Infantry Hunt in 1928

The following article about the Infantry Hunt at Fort Benning, Georgia is taken from “Hunting in the United States and Canada” printed in 1928. The work was compiled by A. Henry Higginson and Julian Ingersoll Chamberlain.

“During the World War, the value of schools in our Army became ap­parent to the War Department, and the Infantry School is one of the results. This school is located ten miles south of Columbus, Georgia, on the Chattahoochee River, and hundreds of infantry officers in the Regular Army, the National Guard and the Organized Reserves from every State pass through this institution annually. For the purpose of affording its members the benefits derived from the experience of riding to hounds, the In­fantry School Hunt was organized at Fort Benning, Georgia, during the au­tumn of 1923. The first Field consisted of twelve officers and ladies, the second Field of thirty, and the third of sixty; since which time the Field has never drop­ped below sixty and often numbers more than a hundred.

Captain Pleas B. Rogers, Twenty-fourth Infantry, held the Mastership from October, 1923 to August, 1924, when he was detailed to attend the Cav­alry School at Fort Riley, Kansas. Accordingly, during his absence, Major John H. Stutesman held this office from August, 1924, to June, 1925, when Captain Rogers again resumed his duties as Master, which he has held ever since, with Sergeant Thomas Tweed, Infantry School Detachment, as hunts­man; and three Honourary Whippers-in—Captain Emons B.Whisner, Infantry; Captain Daniel H. Mallon, Veterinary Corps; and Lieutenant Jacob R. Moon, Twenty-fourth Infantry.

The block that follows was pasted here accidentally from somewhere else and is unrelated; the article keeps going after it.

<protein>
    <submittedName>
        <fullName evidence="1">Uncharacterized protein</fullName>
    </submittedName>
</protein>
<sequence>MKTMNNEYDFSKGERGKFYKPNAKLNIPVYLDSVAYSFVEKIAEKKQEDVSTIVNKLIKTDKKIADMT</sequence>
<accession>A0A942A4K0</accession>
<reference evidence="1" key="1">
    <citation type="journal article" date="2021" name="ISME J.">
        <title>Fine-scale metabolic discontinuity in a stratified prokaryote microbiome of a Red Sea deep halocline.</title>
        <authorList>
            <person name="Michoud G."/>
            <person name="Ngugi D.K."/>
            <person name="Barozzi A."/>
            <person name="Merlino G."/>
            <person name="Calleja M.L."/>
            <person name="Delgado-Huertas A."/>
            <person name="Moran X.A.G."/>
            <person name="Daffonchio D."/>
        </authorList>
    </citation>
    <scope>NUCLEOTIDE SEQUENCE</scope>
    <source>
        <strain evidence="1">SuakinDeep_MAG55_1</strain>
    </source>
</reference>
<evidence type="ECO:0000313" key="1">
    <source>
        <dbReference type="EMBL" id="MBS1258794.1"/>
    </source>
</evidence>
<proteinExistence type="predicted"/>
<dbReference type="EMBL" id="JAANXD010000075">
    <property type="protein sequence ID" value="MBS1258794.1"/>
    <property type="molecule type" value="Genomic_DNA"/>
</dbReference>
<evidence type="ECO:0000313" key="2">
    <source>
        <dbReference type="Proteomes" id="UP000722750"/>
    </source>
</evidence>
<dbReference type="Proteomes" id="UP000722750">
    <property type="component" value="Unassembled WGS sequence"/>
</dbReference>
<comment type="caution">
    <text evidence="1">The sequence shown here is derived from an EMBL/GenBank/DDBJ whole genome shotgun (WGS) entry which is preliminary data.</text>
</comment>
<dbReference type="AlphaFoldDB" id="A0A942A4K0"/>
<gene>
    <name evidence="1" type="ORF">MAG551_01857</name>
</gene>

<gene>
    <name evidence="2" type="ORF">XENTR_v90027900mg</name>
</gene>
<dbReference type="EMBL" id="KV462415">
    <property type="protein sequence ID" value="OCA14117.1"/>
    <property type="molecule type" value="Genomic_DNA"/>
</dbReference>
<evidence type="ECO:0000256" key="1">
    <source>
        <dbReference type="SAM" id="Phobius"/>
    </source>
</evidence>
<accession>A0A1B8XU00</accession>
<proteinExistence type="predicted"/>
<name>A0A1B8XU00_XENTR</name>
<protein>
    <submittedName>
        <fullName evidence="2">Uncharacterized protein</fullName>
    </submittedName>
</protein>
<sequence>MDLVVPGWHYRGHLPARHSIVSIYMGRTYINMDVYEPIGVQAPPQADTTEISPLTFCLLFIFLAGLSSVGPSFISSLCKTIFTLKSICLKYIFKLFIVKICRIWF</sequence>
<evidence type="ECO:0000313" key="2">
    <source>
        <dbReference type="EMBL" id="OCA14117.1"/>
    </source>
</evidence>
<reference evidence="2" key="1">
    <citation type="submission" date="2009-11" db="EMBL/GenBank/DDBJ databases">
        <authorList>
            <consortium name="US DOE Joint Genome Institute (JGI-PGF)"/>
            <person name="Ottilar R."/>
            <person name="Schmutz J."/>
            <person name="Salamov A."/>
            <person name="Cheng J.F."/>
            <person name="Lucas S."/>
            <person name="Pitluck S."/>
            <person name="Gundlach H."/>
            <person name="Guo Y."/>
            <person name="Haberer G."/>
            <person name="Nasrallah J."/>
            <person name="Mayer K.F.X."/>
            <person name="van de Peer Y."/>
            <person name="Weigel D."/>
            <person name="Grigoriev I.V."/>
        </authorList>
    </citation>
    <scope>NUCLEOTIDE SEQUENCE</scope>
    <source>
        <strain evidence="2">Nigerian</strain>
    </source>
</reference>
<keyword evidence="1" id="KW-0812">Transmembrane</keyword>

Hunt Staff 1927 Capt. Pleas B. Rogers, M.F.H., Capt. E. Emons B. Whisner , Hon. Whip, Lt. Jacob R. Moon, Hon. Whip,

The hunting during the first year was conducted with private hounds, belonging to the present huntsman, Sergeant Thomas Tweed. The first hounds to become the property of the Hunt were donated by the Cavalry School Hunt and were of English, French, and American origin, some of which had belonged to the pack of the Coblenz Hunt and had been brought to the States by General Allen, when the Army of Occupation was withdrawn from Germany. Various types of hounds have been tried, and the results have seemed to prove that for western Georgia the American hound is most suitable for hunting both fox and wildcat, though with the drag an infusion of harrier blood seems to be advantageous. The lighter hounds seem to have been favoured because of the speed they are able to maintain under the climatic conditions at the Post and over a country in which a sandy soil makes scenting conditions far from good. The pack to-day consists of thirty-six couples, some of which are home-bred, the rest being donated by various organizations and individuals whose gifts of hounds and moral support are really responsible for the success of the School Hunt. Among those to whom the Infantry School Hunt is indebted for gifts of hounds and wise counsel are: The Moore County Hounds, the Middleburg Hunt, the Meadow Brook Hounds, the Harford Hunt, the Monmouth County Hounds, the Cavalry School Hunt, Brigadier General A. W. Bjornstad, United States Army; and Mr. J. W. Branaham, of Gallatin, Tennessee.